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Planning/Implementation/Evaluation

Med/Surg Nursing Diagnosis: Risk for shock (septic) related to multiple invasive procedures
Long-Term Goal: Patient will maintain adequate tissue perfusion
Outcome
Criteria
One outcome
criteria for each
intervention.
Number each
one.
1. Patients vital
signs will remain
as follows as
assessed q4h: T
96.8-100.4, BP
<120/<80 but
>90/>50, HR
60-100 bpm and
regular rhythm,
RR 12-20/min,
SpO2 95-100%.

Interventions
Label each as
assess/monitor/independen
t/
dependent/teaching/collabo
ration
1. Assess T, HR, RR, BP,
and SpO2 cc parameters
q4h (independent).

Rationale
Answers why, how, what your interventions will help
solve, prevent,
Or lesson the stated problem specific to each
patient.
1. It is essential to monitor vital signs in the patient
who is suspected to be experiencing septic shock
because the values can indicate the presence of
septic shock as well as what further interventions
need to be implemented. The nurse should observe
for trends in vital signs that may be indicative of
septic shock: elevated temperature, elevated heart
rate, elevated respiration rate, and decreased BP
and SpO2. Early detection of abnormal vital signs in
this patient indicated that she was on her way to
develop septic shock, especially with all of her risk
factors. She was transferred to the ICU for more
specialized care to prevent Multiple Organ
Dysfunction Syndrome from occurring.

Evaluation
Evaluate the patient
outcome, NOT the
intervention

1. P
Patients vital signs
were as follows: T
98.1 , BP 140/100,
P between 90-100
bpm and irregular, RR
30-40/min, and SpO2
97% on O2 2L/min
NC.
Plan is ongoing

2. Patients
blood Lactate
level will remain
<4 mmol/L as
assessed when
resulted.

2. Monitor blood Lactate


level q6h as ordered
(dependent).

2. An elevated blood Lactate level of > 4 mmol/L is


a diagnostic indicator of early septicemia per
pathway (Upstate University Hospital Adult Sepsis
Pocket Card). When a patient is hypoxic, lactic acid
builds up as a result of the body shifting to
anaerobic metabolism because the liver does not
have the oxygen it needs to remove the lactic acid.
The blood Lactate level will be analyzed in this
patient to determine whether hypoxia is present,
especially since her SpO2 was WNL (Lewis).

2. U
Patients blood
Lactate level was not
yet resulted by the
end of our shift.
Plan is ongoing

3. Patients LOC
will improve
from her
baseline
(lethargic) when
awake as
assessed.

3. Assess level of
consciousness throughout
all interactions
(independent).

3. U
Patients mentation
status was lower than
her baseline. She was
more lethargic than
usual and was not
responsive to simple
statements and
questions.
Plan is ongoing

4. Patients WBC
count will trend
to 4,800-10,800
cells/mm 3 as
assessed when
resulted.

4. Monitor WBC count qday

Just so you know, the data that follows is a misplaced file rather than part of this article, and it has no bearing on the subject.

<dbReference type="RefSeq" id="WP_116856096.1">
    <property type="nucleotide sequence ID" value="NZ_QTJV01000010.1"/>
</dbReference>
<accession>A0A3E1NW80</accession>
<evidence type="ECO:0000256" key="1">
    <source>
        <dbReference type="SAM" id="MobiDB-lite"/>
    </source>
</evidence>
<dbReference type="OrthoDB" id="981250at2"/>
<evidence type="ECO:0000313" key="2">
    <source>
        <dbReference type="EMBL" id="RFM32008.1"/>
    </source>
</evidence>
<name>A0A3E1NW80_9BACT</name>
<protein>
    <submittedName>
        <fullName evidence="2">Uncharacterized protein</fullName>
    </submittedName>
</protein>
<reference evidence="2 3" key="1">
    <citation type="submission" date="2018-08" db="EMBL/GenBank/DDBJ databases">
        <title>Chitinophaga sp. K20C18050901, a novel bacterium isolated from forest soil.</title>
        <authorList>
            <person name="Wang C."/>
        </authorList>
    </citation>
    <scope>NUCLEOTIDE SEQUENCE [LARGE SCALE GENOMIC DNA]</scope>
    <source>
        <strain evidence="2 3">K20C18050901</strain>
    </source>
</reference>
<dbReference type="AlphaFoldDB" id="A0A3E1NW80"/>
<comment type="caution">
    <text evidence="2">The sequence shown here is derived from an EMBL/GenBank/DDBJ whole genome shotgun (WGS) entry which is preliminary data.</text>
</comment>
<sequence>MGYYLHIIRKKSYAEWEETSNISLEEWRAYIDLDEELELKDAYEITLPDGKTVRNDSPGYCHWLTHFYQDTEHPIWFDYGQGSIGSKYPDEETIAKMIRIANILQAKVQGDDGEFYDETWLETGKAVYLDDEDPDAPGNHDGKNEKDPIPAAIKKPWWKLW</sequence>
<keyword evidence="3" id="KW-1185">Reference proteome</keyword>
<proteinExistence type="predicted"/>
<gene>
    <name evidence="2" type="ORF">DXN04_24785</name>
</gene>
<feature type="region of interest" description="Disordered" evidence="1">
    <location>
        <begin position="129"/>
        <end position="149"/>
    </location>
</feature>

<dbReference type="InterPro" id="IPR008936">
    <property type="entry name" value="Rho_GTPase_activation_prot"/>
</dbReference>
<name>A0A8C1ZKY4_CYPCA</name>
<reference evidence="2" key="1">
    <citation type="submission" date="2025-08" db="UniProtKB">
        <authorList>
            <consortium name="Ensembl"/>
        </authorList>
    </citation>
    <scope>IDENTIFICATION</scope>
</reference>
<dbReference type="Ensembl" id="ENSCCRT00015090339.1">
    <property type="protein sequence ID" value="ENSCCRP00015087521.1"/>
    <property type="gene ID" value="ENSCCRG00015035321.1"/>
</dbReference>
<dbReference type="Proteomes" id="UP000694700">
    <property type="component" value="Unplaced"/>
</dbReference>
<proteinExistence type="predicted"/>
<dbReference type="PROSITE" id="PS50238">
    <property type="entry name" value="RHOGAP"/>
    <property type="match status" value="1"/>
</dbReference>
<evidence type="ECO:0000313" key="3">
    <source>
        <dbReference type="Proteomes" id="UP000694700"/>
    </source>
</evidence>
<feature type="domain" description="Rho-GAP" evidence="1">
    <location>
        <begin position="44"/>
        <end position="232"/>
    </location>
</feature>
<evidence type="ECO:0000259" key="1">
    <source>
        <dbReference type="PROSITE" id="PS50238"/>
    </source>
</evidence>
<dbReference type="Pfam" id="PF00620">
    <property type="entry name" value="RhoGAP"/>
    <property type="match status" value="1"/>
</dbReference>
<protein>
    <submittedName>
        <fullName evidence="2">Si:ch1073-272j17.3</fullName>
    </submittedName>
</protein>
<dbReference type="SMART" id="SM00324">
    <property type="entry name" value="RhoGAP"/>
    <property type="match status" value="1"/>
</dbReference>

as ordered (dependent).

3. An early indicator of septic shock is a change in


mentation from the patients baseline. The nurse
should be aware of the patients baseline mental
status, including alertness, orientation, and usual
response to increasing stimuli. A change in
mentation can indicate hypoperfusion to cerebral
tissue, which is a secondary effect of Systemic
Inflammatory Response Syndrome. A decreased LOC
can also indicate the need for increased
oxygenation via fluid resuscitation. This patient had
encephalopathy from previous Acute Respiratory
Distress Syndrome and Multisystem Organ
Dysfunction Syndrome. Her LOC had decreased
more, which indicated that hypoperfusion was
occurring, so foley catheter care, peri care and oral
care were performed to prevent the development of
septic shock.
4. An elevated or low WBC count is one diagnostic
criterion for sepsis. Sepsis is a systemic
inflammatory response to a known or suspected
infection, and the WBC may increase as an
inflammatory response to the infection or decrease
because the patient is immunocompromised or

4. U
This patients WBC
level was not resulted
on 10/7, but it was
12,600 cells/mm3 on
10/6.

5. Patient will
not develop
worsening or
additional
infection(s) after
maintenance of
aseptic
technique as
assessed.

5. Maintain aseptic
technique during all
dressing changes
(independent).

6. Patients CVP
will remain in
the range of 2-8
mmHg as
assessed when
resulted.

6. Collaborate with MD to
obtain order for patients
central venous pressure
(CVP) via hemodynamic
monitoring (dependent).

7. Patients
urine output will
remain > .5
ml/kg/hr as
assessed.

7. Assess patients urine


output every hour
(independent).

lacks sufficient WBCs to fight off infection. The WBC


count is significant in this patient because it will
indicate the presence or absence of current
infection (Lewis).
5. The purpose of aseptic technique is to prevent
the spread of infection from the health care